THE BLOG
12/30/2014 04:02 pm ET Updated Mar 01, 2015

Should My Child Play Football?

Every parent should think long and hard about whether to allow his or her child to play football. It is not an easy question to answer. The risks of suffering concussions are patently clear, especially for younger athletes. The benefits of participating in sports are also clear. What is a parent to do?

We have some data on what parents have done in light of the widespread news about the medical afflictions suffered by retired National Football League players and their debilitating injuries. For many parents - perhaps one out of three in recent polls - the risk of playing football is way too high for their children. Participation in Pop Warner football -- from "tiny-mites" ages 5-7 to "midget" football ages 12-14 -- has decreased by at least ten percent in recent years. Some kids who play tackle football do suffer head injuries - certainly not all those who play, but enough to make the risks evident. Concussive injuries are cumulative, and so starting early may mean that, by high school or college, football players will be grievously injured by any further hits to the head. Even the best helmets can only protect a player's skull, not his brain. The best equipment cannot prevent concussive injuries.

However, those who are quick to condemn tackle football for youngsters tend to ignore the positive aspects of organized sports conducted by trained adults and coaches within strict guidelines that limit potential injuries. Simply put, football is fun to play. If youngsters were not out on the football field in pads and helmets, they would likely be engaged in other inherently dangerous physical activities. All sports, like life itself, involve risks. Unless we intend to keep our children by our sides, safe from the potential of injury, growing up entails dangers to life and limb.

Those who pursue football through high school, college and the pros know the dangers they assume. For some, chronic traumatic encephalopathy and even amyotrophic lateral sclerosis have become the ultimate payoff from years spent on a football field at the professional level. These men played a brutal collision sport, and they started long before concerted efforts were made to reduce and treat the concussive effects. Nevertheless, football will never be totally safe. Intentional violence will exact a personal price on those who participate.

Although the plight of severely injured retired players is generally well known, they do not serve as cautionary role models. No one sees these men in their debilitated condition. As a direct result of the physical and mental injuries they have suffered, they remain out of sight. While the heroes of the National Football League are on display each week in the fall and are glamorized by the popular media, youngsters and their parents do not see what some of them will become in the years to come.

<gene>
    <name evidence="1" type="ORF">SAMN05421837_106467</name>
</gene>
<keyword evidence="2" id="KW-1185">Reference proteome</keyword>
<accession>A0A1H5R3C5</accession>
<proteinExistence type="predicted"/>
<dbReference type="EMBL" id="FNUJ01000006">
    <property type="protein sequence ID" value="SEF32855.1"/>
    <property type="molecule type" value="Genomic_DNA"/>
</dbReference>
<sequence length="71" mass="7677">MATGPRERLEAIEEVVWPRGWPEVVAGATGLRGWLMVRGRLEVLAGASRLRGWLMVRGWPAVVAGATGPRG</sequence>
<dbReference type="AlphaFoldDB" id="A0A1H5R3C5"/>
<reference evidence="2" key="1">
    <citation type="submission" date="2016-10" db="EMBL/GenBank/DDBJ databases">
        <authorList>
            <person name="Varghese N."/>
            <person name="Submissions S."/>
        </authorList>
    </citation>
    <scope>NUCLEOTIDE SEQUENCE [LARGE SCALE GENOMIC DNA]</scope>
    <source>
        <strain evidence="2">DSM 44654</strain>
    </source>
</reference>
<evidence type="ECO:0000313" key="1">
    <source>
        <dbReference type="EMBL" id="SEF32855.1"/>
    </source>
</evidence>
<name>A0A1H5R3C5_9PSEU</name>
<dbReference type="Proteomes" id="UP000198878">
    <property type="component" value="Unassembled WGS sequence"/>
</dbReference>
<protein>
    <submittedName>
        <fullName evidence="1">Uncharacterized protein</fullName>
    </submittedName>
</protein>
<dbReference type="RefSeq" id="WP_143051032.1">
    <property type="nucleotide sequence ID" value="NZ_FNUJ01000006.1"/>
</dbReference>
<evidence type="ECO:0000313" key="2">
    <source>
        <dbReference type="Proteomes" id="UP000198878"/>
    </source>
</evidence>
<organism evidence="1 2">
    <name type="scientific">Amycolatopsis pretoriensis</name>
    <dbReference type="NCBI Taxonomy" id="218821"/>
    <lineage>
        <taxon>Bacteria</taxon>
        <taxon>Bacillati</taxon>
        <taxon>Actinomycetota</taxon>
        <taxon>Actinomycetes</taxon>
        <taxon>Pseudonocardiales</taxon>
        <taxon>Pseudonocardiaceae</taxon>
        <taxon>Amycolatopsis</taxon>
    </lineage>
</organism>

For children below the age of fourteen, many would conclude that the risks of tackle football outweigh the benefits of participation. Their bodies have not yet matured, and they certainly do not have the personal ability to perform a cost-benefit analysis on participation. It is left to their parents to make the choice, but is it clear that parents should always respond negatively?

As a general matter, parents encourage their children to participate in sports and other age-appropriate activities. Sports can be wonderful experiences for youngsters. Regular physical exercise is a healthy adjunct to school work. Learning teamwork and striving for excellence are important lessons. Kids who play organized sports also learn that there are times when you win and other times when you lose. Studies have shown that participation in sports as a youngster fosters academic achievement, increases self-esteem, diminishes behavioral problems, and heightens social development. None of these benefits comes without some costs, but the benefits should not be ignored.

Life is filled with risks. It is the nature of the social enterprise. Football for youngsters may present many more risks than alternative activities, but when conducted in a manner that minimizes unnecessary risks, it should be consider a viable choice. Otherwise, we risk raising a generation weaned only on computer games and the internet.